5. Louisville, Kentucky - Louisville already was home to a Major League Baseball team as well as an ABA team in the early 70's. It's a sports Mecca every May for the Kentucky Derby and has a rich sporting heritage as the birthplace of Mr. Cassius Clay plus a metro population well over 1 million. The state of Kentucky loves sports. The downside is it's proximity to Cincinnati, but a basketball team would certainly be loved and appreciated in Kentucky.
4. Omaha, Nebraska - Omaha is already home to College Baseball World Series and could draw fans from all over the Upper Plains as well as not-so-far-away Lincoln. People of the area are diehard fans and are often noted for their travels to such "hometown teams" as the Broncos, Chiefs, Vikings and Rams in the NFL or Rockies, Royals, Twins or Cardinals in MLB. University of Nebraska alrady pulls crowds larger than any pro team and their following travels with them where ever they go. Nebraska sports fans deserve a pro team if only as a menial diversion from the drudgery of tolerating life in Nebraska (just kidding, y'all).
3. Mexico City, Mexico - Mexico City is the most populated city and metropolitan area in North America. Yes, it's larger than even the Big Apple and more than twice the size of Chicago. Considering there are 8 cities in Mexico with a greater population than Detroit, it only makes sense to start with the biggest city first. The only downside to locating a franchise in Mexico City besides language, social, cultural or political issues, the elevation (over 2,000 ft more than Denver) and monetary exchange and tax rates is the travel. Mexico City is quite a hike from most Northeast U.S. cities. The NFL could make it anywhere with a franchise and has already hosted a regular season game there; which was a tremendous sellout. With 19+ million people in the area, it could probably sustain a NHL franchise for a few seasons on curious interest alone.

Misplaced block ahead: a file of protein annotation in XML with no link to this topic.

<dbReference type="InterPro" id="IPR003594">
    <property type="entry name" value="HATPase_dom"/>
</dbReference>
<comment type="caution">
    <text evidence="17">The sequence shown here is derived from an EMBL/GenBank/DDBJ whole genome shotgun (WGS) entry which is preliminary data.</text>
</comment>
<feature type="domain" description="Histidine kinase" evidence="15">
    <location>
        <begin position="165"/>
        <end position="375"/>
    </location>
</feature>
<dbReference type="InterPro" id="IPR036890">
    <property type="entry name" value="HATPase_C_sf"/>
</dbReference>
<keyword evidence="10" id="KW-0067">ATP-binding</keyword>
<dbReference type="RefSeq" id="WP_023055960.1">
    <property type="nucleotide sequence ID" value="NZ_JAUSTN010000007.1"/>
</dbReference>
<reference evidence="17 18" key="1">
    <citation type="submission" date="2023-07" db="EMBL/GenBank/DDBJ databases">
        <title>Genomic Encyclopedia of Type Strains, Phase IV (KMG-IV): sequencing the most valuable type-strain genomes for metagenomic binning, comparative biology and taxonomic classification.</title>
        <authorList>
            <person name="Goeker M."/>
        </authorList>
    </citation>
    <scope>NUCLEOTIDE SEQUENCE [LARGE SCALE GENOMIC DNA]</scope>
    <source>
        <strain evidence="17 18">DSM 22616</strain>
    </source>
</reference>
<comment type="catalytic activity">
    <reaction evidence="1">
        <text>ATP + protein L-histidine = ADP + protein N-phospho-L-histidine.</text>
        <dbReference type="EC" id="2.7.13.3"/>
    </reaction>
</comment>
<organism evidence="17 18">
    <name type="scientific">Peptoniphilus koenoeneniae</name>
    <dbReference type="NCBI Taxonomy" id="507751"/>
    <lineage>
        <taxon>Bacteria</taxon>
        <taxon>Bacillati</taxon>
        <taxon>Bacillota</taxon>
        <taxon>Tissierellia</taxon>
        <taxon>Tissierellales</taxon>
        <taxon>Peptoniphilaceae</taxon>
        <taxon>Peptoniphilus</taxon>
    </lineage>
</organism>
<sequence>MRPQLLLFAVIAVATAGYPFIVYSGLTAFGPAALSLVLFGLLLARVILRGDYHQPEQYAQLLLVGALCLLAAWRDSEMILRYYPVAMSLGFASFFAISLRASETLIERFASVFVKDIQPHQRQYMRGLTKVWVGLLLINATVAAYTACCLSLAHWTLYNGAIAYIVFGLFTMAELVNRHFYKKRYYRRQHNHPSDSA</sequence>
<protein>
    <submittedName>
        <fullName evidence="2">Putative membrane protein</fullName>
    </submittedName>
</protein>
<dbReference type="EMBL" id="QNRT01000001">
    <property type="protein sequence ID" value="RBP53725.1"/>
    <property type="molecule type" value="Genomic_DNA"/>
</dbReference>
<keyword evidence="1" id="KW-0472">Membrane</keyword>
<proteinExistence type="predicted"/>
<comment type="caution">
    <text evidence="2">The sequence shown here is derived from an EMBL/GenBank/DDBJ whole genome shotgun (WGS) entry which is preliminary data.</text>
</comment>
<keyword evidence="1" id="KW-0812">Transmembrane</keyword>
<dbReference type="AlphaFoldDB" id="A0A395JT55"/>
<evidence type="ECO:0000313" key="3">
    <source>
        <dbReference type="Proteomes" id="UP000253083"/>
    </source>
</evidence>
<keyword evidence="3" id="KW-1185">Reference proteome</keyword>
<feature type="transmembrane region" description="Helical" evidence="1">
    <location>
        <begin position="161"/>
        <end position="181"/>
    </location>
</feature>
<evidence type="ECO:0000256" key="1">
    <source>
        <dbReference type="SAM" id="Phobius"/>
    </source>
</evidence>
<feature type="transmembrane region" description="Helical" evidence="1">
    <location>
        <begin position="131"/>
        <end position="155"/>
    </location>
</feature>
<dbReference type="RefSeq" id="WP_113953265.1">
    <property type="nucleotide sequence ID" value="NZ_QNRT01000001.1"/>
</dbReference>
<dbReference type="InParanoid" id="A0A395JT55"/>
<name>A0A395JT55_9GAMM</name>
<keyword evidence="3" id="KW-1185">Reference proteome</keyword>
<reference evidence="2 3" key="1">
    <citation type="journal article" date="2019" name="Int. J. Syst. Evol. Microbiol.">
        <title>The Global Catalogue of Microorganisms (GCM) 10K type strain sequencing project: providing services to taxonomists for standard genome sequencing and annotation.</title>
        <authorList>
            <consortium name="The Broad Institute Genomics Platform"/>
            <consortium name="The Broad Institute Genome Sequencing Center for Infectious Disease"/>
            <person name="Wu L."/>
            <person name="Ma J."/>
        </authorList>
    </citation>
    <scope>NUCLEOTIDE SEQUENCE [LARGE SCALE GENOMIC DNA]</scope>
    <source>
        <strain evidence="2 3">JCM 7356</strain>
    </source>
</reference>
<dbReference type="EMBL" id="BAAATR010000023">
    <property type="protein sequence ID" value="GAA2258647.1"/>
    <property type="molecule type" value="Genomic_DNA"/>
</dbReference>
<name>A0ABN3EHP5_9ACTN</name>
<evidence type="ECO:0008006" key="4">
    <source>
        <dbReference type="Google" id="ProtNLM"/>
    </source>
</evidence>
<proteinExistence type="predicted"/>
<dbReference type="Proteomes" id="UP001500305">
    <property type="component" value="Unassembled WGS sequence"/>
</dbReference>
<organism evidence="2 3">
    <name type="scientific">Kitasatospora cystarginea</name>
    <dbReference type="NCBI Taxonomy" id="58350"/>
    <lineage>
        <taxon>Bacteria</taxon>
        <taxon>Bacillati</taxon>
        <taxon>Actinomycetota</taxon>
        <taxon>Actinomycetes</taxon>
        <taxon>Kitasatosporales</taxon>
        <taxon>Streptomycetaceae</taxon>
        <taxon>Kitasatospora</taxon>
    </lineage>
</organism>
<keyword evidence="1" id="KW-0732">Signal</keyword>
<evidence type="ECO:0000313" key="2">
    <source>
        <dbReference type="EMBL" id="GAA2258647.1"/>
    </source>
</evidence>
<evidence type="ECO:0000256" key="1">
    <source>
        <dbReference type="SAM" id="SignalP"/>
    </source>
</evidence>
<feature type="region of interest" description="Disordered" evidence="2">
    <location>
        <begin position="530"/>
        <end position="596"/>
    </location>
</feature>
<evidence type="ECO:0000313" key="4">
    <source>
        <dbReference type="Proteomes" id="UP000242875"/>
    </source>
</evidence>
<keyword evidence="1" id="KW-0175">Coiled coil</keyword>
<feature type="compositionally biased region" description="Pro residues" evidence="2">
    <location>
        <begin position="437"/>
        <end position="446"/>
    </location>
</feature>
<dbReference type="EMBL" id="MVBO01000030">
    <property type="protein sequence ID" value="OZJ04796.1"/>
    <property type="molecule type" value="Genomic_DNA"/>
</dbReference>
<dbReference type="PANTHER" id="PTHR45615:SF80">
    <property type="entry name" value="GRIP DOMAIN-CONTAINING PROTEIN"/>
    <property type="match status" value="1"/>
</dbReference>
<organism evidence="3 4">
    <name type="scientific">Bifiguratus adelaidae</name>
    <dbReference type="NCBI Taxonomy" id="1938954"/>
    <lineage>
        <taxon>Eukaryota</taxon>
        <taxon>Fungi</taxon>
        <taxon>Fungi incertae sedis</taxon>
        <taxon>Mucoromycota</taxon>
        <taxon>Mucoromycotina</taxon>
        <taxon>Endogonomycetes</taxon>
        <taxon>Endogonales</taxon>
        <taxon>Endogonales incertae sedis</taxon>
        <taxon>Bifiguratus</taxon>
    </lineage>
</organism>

2. Norfolk, Virginia - Believe it or not, Norfolk is North America's largest media market without a pro sports team; ahead of such two franchise cities like Charlotte, Cincinnati, New Orleans and Buffalo. Richmond, Roanoke and Newport News are also within a reasonable vicinity of Norfolk and are each in the top 100 media markets as well. Geographically, it's far enough away from Washington, Baltimore and Charlotte to make a reasonable argument for inclusion. Rumors have stirred about a baseball team relocating to the region in the past but seem to have been blown dead by the move of the Expos to Washington. Perhaps a basketball franchise in the future would make sense? The NHL loves southern cities and the NFL would have a difficult time convincing Dan Snyder and Art Modell to lend some territory to another franchise.
1. Las Vegas, Nevada - Heads above and beyond all the other cities on the list. It's inevitable. The city could build immaculate arenas, stadiums, whatever in no time. Vegas has previously served as home to the USFL, CFL and several other pro sports leagues. There's a large population, plenty of tourist dollars, favorable location to attract players... Yes, there is concerns over gambling, game fixing, etc. but there are measures that are simple and easy to overcome that. Where there's money, there's a way. Pro teams hold exhibitions there routinely, it's a matter of time before games that count are played there.